There are obvious answers to the question of why you should tithe already coming to your mind–the ones you’ve heard your pastor mention in church. “It supports your local church,” “The Bible tells us to” or “It teaches us to trust in God.” But what if these reasons haven’t convinced you?

Tithing is first mentioned in Genesis 14:19-20 when Abraham gave Melchizedek, a high priest, a tenth of his possessions as a tithe for God helping him in battle. It is later instituted as a Jewish law in Lev. 27:30-34. By the time of Christ, it was a matter of pride for the Pharisees, whom Christ called out for giving tithe solely to gain status (Matt. 23:23, Luke 18:9-14). Finally, the writer of Hebrews brings the story full circle by referring back to Abraham’s tithe to Melchizedek and praising him for his faithfulness to the Lord (Heb. 7:1-2).

The Bible–especially the Old Testament–strongly encourages tithing. Mal. 3:10 says “Bring the whole tithe into the storehouse … and test me now in this, says the Lord of hosts, if I will not open for you the windows of heaven and pour out for you a blessing until it overflows” (NASB).

What if being encouraged to do something by the Bible is not enough for most people, though? This is the case, as most people do not tithe. For many of us, the exhortations by our pastor and the instructions in the Bible are not convincing enough. Only about 5% of Americans tithe and only about 12% of Christians tithe.* If being begged by your pastor or reading about it in the Bible doesn’t persuade you, though, there are practical reasons to tithe too.

It teaches you to pay attention to your finances

The most practical reason you should begin (or continue) tithing is it is good for your finances. It may seem counterintuitive to say regularly giving away 10% of your earnings makes you more financially stable, but it does tend to have this effect. It builds potentially beneficial relationships, improves financial judgment, and causes you to assess your financial situation.

Giving away a fixed percentage of money on a regular basis causes you to regularly determine how much you earn and assess how much you are able to spend. If you are only paying attention to whether or not you have money in your bank account, you will never create a budget, reduce wasteful spending and choose financial goals. The financial benefits of giving away money are discussed more in the post How Giving Builds Wealth.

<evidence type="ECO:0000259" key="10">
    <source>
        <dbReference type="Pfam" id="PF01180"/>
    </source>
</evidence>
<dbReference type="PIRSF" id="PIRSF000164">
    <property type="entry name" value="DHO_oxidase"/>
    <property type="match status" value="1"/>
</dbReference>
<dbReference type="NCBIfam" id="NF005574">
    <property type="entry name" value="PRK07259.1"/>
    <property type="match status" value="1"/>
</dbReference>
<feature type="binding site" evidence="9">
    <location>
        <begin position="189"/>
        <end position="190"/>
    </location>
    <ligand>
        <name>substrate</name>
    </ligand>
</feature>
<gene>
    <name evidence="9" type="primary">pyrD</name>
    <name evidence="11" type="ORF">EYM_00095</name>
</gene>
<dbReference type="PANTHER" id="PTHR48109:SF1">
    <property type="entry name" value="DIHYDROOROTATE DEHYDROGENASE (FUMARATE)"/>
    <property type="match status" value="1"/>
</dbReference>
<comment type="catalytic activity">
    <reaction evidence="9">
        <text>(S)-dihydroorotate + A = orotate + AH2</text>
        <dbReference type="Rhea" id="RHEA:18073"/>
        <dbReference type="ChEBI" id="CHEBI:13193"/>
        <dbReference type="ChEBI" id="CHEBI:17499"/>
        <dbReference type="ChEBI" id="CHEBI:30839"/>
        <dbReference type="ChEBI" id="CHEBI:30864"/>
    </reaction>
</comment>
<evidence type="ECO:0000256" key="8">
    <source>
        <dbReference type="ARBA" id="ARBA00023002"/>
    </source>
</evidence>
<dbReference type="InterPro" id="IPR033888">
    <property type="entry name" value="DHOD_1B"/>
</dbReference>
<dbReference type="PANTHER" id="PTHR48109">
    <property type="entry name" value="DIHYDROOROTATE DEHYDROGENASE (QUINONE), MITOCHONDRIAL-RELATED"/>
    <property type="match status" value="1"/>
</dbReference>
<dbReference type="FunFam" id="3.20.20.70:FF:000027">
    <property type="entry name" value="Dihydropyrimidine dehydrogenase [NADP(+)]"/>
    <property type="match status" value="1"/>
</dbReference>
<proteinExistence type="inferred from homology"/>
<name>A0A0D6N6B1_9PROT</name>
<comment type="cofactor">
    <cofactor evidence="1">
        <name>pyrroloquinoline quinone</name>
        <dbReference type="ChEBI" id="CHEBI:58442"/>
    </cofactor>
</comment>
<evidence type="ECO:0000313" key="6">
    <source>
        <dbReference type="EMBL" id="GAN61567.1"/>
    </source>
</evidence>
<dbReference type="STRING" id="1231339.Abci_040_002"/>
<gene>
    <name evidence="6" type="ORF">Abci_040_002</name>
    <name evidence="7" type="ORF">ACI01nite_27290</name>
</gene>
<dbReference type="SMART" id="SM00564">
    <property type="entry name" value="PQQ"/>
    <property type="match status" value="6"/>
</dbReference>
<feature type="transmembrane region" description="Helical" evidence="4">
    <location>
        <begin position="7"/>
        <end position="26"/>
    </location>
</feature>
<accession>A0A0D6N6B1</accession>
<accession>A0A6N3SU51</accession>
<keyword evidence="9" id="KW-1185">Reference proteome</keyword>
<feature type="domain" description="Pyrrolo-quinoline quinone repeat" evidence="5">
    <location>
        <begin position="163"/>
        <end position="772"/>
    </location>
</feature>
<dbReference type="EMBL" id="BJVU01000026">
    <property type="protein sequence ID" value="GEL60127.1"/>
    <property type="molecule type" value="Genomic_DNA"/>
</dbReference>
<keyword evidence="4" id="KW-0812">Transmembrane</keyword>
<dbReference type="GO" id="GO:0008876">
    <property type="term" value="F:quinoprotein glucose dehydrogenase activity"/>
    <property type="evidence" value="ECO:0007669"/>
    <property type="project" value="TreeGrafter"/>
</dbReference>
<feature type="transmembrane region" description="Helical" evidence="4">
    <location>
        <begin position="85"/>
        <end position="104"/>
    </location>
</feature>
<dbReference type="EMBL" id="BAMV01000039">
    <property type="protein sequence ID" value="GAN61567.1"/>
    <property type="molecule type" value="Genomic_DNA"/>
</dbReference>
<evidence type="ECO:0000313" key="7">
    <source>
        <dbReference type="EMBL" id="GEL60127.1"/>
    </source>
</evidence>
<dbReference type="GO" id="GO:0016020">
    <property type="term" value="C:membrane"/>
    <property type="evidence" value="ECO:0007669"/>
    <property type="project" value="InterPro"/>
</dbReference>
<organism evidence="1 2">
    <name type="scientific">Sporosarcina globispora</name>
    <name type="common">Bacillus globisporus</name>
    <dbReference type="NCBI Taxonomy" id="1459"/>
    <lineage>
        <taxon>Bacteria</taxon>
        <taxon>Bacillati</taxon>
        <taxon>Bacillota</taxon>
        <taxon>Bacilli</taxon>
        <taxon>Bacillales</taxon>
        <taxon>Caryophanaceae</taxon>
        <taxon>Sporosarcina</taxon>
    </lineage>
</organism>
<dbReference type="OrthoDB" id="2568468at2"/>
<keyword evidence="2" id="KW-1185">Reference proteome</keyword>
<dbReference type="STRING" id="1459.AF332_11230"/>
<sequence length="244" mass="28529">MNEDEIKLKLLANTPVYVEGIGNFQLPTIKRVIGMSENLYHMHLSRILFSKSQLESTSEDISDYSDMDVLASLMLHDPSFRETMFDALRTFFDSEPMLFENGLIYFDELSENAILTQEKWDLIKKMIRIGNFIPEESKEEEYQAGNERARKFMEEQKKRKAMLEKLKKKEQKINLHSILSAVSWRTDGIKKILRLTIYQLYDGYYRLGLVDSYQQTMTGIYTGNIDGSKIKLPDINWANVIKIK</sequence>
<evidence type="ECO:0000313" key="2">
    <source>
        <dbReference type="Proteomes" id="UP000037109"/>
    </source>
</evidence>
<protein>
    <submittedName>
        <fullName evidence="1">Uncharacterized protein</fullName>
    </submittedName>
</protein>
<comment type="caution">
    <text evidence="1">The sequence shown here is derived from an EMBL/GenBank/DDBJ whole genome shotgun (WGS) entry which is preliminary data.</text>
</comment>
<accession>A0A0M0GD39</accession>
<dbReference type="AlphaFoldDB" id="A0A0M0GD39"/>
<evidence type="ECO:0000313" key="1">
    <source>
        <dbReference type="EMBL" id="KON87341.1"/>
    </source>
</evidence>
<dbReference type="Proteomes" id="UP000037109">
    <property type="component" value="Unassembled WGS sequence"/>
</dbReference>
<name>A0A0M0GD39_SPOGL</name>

It teaches your family to give

Giving is fundamentally Christian. It is usually an act of selflessness, which is against many of our natural tendencies. Teaching your children to help others – financially or otherwise – is likely one of your goals as a Christian parent. “Actions speak louder than words” has become a cliché because it is true. The most effective way to teach your family to do something is to do it yourself.

It keeps you invested in your church

Your church is where your tithe is typically given. By giving money to something, whether it be a church, a nonprofit or a local startup, you feel more invested in it. You will care more about what is going on at your church, care whether or not your church is succeeding in its goals and you will be more likely to want to have a say in church decisions.

It causes you to assess your priorities

Tithing requires you to make a decision about your priorities. You have to decide where your tithe will be given, which requires you ask an important question. You must ask yourself where you believe God wants you to give your tithe.

For most people, their local church is the obvious recipient of their tithe. There are many reasons you should be supporting your local church with your tithe, especially if you are using its facilities and enjoying the benefits of its programs. But some people choose to give their tithe elsewhere. You have to find what you believe you are called to support, but you will not find it if you do not first decide to tithe.

You should not tithe simply to help you pay closer attention to your finances, teach your family to give, keep you invested in your church or help you assess your priorities. You should tithe because it is the Christian thing to do: it is a selfless act that helps others. But if you begin (or continue) tithing, you will see that it benefits your life in addition to benefiting other’s lives.